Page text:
The main event of the evening, the derby itself, served as the final comparative point towards raising the bar on how easily we hand out the truly top-of-the-charts power grades. With each Todd Frazier swing, he further cemented New Jersey as an unlikely bastion of American athletic prowess, following in the footsteps of Mike Trout and Carli Lloyd. But, more importantly, as he continually conquered the deepest parts of the park, he reaffirmed what I had already begun to note more distinctly than ever this weekend, that the gap between elite big league power and its minor league counterparts is massive.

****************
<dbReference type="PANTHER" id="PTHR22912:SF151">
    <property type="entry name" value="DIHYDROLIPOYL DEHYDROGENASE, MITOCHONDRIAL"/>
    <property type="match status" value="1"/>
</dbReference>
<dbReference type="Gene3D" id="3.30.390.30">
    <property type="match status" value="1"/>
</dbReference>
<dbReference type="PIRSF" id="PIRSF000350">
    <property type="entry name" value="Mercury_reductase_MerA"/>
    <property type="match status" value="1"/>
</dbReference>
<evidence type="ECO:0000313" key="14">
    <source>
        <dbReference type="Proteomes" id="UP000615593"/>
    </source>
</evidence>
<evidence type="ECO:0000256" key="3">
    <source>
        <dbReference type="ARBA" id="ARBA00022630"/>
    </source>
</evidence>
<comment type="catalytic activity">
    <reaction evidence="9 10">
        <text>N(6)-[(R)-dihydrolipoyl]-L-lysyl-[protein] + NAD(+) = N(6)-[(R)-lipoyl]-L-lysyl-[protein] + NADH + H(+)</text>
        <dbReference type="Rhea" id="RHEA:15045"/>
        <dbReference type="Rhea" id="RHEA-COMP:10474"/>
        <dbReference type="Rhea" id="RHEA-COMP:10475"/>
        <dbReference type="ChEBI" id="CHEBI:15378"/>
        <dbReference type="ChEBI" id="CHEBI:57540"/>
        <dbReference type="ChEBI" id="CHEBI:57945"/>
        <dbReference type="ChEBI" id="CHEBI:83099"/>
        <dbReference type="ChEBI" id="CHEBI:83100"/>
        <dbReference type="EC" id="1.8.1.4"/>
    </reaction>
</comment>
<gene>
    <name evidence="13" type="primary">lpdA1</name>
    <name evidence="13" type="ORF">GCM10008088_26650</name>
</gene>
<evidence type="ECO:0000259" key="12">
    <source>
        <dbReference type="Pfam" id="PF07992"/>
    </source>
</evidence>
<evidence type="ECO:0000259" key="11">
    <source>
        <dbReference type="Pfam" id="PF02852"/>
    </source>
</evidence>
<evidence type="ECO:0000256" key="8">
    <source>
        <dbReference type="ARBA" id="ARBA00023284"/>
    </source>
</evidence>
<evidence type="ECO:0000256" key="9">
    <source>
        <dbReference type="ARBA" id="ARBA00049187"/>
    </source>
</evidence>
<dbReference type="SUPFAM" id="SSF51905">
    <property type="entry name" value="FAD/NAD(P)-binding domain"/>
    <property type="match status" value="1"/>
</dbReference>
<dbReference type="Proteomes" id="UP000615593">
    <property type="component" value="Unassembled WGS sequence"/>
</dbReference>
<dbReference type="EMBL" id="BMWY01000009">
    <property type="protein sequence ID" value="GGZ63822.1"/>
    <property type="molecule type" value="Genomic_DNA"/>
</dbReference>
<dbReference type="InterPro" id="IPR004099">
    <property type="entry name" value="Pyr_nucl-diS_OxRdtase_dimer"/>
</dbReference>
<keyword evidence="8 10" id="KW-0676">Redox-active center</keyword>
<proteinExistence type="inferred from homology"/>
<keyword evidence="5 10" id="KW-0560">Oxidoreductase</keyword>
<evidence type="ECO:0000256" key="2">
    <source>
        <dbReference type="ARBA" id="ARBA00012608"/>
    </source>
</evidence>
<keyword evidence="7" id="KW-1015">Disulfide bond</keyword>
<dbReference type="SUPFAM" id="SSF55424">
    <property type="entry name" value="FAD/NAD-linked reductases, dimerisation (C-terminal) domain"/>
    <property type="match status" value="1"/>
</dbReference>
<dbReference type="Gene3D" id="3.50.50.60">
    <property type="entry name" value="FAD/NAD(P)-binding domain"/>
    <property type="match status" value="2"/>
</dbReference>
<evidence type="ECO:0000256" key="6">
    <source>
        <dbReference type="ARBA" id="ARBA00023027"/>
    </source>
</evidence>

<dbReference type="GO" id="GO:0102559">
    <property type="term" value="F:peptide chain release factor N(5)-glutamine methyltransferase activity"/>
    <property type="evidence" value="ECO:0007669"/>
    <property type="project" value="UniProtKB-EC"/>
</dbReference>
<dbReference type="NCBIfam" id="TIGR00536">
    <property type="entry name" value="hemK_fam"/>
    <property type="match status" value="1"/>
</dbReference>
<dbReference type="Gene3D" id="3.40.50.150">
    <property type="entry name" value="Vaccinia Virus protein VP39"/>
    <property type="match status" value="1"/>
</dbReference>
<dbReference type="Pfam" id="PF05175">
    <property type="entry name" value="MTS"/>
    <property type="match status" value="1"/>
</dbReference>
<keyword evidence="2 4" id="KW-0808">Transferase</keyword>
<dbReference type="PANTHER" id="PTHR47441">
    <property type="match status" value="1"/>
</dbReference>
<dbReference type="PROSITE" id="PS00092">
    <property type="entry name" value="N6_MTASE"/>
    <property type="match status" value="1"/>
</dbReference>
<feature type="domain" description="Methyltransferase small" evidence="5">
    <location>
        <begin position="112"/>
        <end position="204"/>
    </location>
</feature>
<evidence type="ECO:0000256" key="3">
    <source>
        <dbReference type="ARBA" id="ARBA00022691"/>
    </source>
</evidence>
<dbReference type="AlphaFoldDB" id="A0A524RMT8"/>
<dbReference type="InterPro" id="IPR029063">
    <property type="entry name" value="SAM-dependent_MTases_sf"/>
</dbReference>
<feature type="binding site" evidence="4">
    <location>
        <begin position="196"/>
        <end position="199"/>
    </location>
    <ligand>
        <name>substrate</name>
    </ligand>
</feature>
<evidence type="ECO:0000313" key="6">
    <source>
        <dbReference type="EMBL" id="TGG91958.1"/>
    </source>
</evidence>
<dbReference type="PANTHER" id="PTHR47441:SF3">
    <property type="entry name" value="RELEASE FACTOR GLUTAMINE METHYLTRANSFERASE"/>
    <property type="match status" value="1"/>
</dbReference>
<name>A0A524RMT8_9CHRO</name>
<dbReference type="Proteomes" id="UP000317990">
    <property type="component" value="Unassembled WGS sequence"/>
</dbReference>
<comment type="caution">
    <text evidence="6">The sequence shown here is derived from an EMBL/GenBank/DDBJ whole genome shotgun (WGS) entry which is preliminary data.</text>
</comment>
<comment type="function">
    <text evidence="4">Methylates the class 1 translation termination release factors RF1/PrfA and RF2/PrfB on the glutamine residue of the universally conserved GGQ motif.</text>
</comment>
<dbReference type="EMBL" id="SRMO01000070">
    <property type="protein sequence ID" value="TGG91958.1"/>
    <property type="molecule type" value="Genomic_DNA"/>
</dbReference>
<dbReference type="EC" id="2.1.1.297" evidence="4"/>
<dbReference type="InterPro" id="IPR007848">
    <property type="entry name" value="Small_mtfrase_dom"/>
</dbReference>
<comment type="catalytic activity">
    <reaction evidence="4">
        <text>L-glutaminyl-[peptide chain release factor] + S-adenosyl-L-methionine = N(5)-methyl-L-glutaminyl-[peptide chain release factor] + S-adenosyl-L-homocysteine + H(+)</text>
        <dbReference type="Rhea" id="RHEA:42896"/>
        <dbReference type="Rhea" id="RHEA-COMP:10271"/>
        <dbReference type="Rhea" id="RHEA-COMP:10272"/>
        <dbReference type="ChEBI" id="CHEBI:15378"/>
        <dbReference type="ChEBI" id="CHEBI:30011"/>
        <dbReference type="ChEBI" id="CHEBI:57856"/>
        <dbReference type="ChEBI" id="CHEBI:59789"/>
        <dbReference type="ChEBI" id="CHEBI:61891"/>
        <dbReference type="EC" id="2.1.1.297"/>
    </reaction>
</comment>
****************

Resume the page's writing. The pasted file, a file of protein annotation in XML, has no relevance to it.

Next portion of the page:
It’s important to be served this lesson in context outside the prospect cocoon every so often as a reminder of what the players we cover are trying to achieve and just how elite the skill sets have to be in order to get there. We project players to reach certain levels, but even those with average major league skills should shine brightly when surrounded by their minor league peers. A weekend among the game’s best on multiple levels helped to reinforce that lesson.

Thank you for reading

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Good context! Thanks.
Seven Ubers? Before I get to the rest of the piece... how bad were those drivers that you needed seven of them?
I used Uber all weekend and it was a remarkably pleasant and efficient experience. The quantity of them was due to staying across the river in Kentucky and having to take them in and out of the city and because my first hotel was so disgustingly awful that I had to go find a second one.